Alumni Book Club Upcoming Schedule
The Alumni Book Club will meet monthly. An additional book will be chosen at each meeting to add to the schedule. All alumni are welcome to attend the meetings and are requested to share their ideas on future books to review. We are also looking for volunteer moderators. Each attendee will be asked to pay $1 at each meeting to help defray the cost of refreshments.
Schedule of Events:
June 16, 2011 6:30 p.m.GSU Hall of Honors
The Thirteenth Tale by Diane Setterfield is a rich story about secrets, ghosts, winter, books and family. The Thirteenth Tale is a book lover's book, with much of the action taking place in libraries and book stores, and the line between fact and fiction constantly blurred. It is hard to believe this is Setterfield's debut novel, for she makes the words come to life with such skill that some passages even give chills.
July 28, 20116:30 p.m.Location to be determined
The Lost Symbol by Dan Brown is a masterstroke of storytelling—a deadly race through a real-world labyrinth of codes, secrets, and unseen truths all under the watchful eye of Brown's most terrifying villain to date. Set within the hidden chambers, tunnels, and temples of Washington, D.C., The Lost Symbol accelerates through a startling landscape toward an unthinkable finale. Harvard symbologist Robert Langdon believes he is here to give a lecture. He is wrong. Within minutes of his arrival, a shocking object is discovered. It is a gruesome invitation into an ancient world of hidden wisdom. All that was familiar is changed into a shadowy, mythical world in which Masonic secrets and never-before-seen revelations seem to be leading him to a single impossible and inconceivable truth.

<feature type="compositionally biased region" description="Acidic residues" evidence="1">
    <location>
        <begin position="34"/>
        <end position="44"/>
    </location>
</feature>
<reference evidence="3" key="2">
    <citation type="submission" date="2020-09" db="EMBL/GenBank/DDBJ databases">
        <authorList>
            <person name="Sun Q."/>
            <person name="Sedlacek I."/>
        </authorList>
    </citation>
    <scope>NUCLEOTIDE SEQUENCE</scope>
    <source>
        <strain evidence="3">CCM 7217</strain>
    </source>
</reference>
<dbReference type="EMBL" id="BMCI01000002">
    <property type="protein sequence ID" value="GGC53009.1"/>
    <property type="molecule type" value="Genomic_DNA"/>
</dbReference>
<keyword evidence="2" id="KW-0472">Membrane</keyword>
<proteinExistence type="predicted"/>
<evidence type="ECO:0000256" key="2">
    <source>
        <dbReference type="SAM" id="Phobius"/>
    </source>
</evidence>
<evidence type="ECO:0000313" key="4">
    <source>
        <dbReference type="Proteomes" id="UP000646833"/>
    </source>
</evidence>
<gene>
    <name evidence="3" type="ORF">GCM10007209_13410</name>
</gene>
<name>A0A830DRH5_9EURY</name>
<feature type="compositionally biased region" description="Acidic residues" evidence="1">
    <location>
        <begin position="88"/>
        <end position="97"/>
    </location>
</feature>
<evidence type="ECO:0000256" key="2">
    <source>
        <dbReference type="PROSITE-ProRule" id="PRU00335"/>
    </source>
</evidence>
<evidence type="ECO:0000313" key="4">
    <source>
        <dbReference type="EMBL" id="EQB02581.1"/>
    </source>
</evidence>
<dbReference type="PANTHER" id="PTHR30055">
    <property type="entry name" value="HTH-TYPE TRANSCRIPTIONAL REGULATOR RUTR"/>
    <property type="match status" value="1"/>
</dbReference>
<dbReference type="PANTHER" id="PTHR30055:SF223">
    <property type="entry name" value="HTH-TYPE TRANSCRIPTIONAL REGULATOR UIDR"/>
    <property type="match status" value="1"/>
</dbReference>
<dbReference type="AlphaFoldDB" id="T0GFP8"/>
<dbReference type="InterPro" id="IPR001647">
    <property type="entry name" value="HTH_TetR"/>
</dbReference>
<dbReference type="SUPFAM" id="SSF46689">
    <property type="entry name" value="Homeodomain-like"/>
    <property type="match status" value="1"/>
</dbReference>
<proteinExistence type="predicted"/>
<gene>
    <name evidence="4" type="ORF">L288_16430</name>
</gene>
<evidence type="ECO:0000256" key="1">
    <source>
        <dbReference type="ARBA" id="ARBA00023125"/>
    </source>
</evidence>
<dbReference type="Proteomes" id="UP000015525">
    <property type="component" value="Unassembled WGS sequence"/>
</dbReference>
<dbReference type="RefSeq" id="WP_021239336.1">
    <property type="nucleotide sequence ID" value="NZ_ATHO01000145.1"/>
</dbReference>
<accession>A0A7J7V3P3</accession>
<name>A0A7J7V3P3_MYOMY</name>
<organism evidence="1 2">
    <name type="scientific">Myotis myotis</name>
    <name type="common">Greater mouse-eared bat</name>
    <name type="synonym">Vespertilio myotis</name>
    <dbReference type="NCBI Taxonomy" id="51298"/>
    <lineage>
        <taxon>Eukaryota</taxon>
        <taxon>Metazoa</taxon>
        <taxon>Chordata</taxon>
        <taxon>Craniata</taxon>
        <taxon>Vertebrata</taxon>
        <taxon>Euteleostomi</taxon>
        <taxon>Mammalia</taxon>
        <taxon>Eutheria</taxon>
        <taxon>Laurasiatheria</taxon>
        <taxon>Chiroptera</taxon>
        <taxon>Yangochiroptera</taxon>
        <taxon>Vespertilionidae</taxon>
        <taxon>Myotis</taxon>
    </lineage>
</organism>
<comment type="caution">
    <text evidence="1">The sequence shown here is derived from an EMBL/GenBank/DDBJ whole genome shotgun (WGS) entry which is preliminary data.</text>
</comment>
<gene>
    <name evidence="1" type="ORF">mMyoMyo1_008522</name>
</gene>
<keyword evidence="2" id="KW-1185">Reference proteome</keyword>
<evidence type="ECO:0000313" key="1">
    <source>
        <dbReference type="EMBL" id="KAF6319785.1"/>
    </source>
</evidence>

August 25, 20116:30 p.m.Location to be determined
The Black Dahlia by James Ellroy is an exquisitely written book of murder and obsession that takes the true details of the unsolved 1947 Elizabeth Short murder and creates a fictional story of a police detective determined to solve the case. The Black Dahlia is a page turning mystery novel, but it is also much more. Ellroy uses the story to delve into the dark recesses of the human psyche and force the reader to deal with obsession, evil, right and wrong.